Love is what united Marie-Claire and David Archbold, who met while taking a photography class. "We went into the darkroom to see what developed," they joke—and after a decade of marriage, they know firsthand the deep commitment and connection romantic love requires.

All photos courtesy of Marie-Claire and David Archbold

However, their relationship became even sweeter when they adopted James: a little boy with a huge heart.

In the United States alone, there are roughly 122,000 children awaiting adoption according to the latest report from the U.S Department of Health and Human Services. While the goal is always for a child to be parented by and stay with their biological family, that is not always a possibility. This is where adoption offers hope—not only does it create new families, it gives birth parents an avenue through which to see their child flourish when they are not able to parent. For the right families, it's a beautiful thing.

The Archbolds knew early on that adoption was an option for them. David has three daughters from a previous marriage, but knowing their family was not yet complete, the couple embarked on a two-year journey to find their match. When the adoption agency called and told them about James, they were elated. From the moment they met him, the Archbolds knew he was meant to be part of their family. David locked eyes with the brown-eyed baby and they stared at each other in quiet wonder for such a long time that the whole room fell silent. "He still looks at me like that," said David.

The connection was mutual and instantaneous—love at first sight. The Archbolds knew that James was meant to be a part of their family. However, they faced significant challenges requiring an even deeper level of commitment due to James' medical condition.

James was born with congenital hyperinsulinism, a rare condition that causes his body to overproduce insulin, and within 2 months of his birth, he had to have surgery to remove 90% of his pancreas. There was a steep learning curve for the Archbolds, but they were already in love, and knew they were committed to the ongoing care that'd be required of bringing James into their lives. After lots of research and encouragement from James' medical team, they finally brought their son home.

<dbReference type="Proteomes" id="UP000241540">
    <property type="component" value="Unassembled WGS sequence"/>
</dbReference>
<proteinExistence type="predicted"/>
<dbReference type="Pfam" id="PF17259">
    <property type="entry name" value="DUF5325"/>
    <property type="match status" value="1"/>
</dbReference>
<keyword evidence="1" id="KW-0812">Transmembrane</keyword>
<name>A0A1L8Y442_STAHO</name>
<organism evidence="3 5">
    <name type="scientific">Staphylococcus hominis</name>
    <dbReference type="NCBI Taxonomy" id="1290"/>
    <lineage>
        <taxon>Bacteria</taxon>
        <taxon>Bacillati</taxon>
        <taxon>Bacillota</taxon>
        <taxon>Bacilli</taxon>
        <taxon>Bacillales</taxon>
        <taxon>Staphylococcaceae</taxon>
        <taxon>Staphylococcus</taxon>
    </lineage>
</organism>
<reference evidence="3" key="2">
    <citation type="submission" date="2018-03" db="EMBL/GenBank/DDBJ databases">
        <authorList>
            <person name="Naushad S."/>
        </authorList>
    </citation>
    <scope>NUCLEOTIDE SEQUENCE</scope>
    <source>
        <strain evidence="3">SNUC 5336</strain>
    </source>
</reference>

Today, three-year-old James is thriving, filled with infectious joy that bubbles over and touches every person who comes in contact with him. "Part of love is when people recognize that they need to be with each other," said his adoptive grandfather. And because the Archbolds opted for an open adoption, there are even more people to love and support James as he grows.

This sweet story is brought to you by Sumo Citrus®. This oversized mandarin is celebrated for its incredible taste and distinct looks. Sumo Citrus is super-sweet, enormous, easy-to-peel, seedless, and juicy without the mess. Fans of the fruit are obsessive, stocking up from January to April when Sumo Citrus is in stores. To learn more, visit sumocitrus.com and @sumocitrus.

Terence Power / TikTok

A video of a busker in Dublin, Ireland singing "You've Got a Friend in Me" to a young boy with autism is going viral because it's just so darn adorable. The video was filmed over a year ago by Terence Power, the co-host of the popular "Talking Bollox Podcast."

It was filmed before face masks were required, so you can see the boy's beautiful reaction to the song.

Power uploaded it to TikTok because he had just joined the platform and had no idea the number of lives it would touch. "The support on it is unbelievable. I posted it on my Instagram a while back and on Facebook and the support then was amazing," he told Dublin Live.

"But I recently made TikTok and said I'd share it on that and I'm so glad I did now!" he continued.

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True

We're redefining what normal means in these uncertain times, and although this is different for all of us, love continues to transform us for the better.

Love is what united Marie-Claire and David Archbold, who met while taking a photography class. "We went into the darkroom to see what developed," they joke—and after a decade of marriage, they know firsthand the deep commitment and connection romantic love requires.